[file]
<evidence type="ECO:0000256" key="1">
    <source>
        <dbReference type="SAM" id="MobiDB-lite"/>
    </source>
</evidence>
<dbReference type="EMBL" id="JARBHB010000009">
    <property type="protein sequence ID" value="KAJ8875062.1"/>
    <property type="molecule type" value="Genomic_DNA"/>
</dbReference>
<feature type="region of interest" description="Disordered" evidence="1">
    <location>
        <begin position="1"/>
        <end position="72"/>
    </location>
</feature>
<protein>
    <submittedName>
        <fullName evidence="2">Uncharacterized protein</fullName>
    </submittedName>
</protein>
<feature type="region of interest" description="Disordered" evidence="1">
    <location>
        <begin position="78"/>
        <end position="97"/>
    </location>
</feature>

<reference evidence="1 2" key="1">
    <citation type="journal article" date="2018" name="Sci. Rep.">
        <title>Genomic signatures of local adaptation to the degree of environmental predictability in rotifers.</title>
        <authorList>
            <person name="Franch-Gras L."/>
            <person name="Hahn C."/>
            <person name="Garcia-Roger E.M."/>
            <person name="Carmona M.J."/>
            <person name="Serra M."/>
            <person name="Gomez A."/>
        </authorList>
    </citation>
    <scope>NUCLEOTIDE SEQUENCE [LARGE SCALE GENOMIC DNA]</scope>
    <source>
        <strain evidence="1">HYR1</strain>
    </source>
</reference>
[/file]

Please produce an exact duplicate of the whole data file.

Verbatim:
<evidence type="ECO:0000256" key="1">
    <source>
        <dbReference type="SAM" id="MobiDB-lite"/>
    </source>
</evidence>
<dbReference type="EMBL" id="JARBHB010000009">
    <property type="protein sequence ID" value="KAJ8875062.1"/>
    <property type="molecule type" value="Genomic_DNA"/>
</dbReference>
<feature type="region of interest" description="Disordered" evidence="1">
    <location>
        <begin position="1"/>
        <end position="72"/>
    </location>
</feature>
<protein>
    <submittedName>
        <fullName evidence="2">Uncharacterized protein</fullName>
    </submittedName>
</protein>
<feature type="region of interest" description="Disordered" evidence="1">
    <location>
        <begin position="78"/>
        <end position="97"/>
    </location>
</feature>

<reference evidence="1 2" key="1">
    <citation type="journal article" date="2018" name="Sci. Rep.">
        <title>Genomic signatures of local adaptation to the degree of environmental predictability in rotifers.</title>
        <authorList>
            <person name="Franch-Gras L."/>
            <person name="Hahn C."/>
            <person name="Garcia-Roger E.M."/>
            <person name="Carmona M.J."/>
            <person name="Serra M."/>
            <person name="Gomez A."/>
        </authorList>
    </citation>
    <scope>NUCLEOTIDE SEQUENCE [LARGE SCALE GENOMIC DNA]</scope>
    <source>
        <strain evidence="1">HYR1</strain>
    </source>
</reference>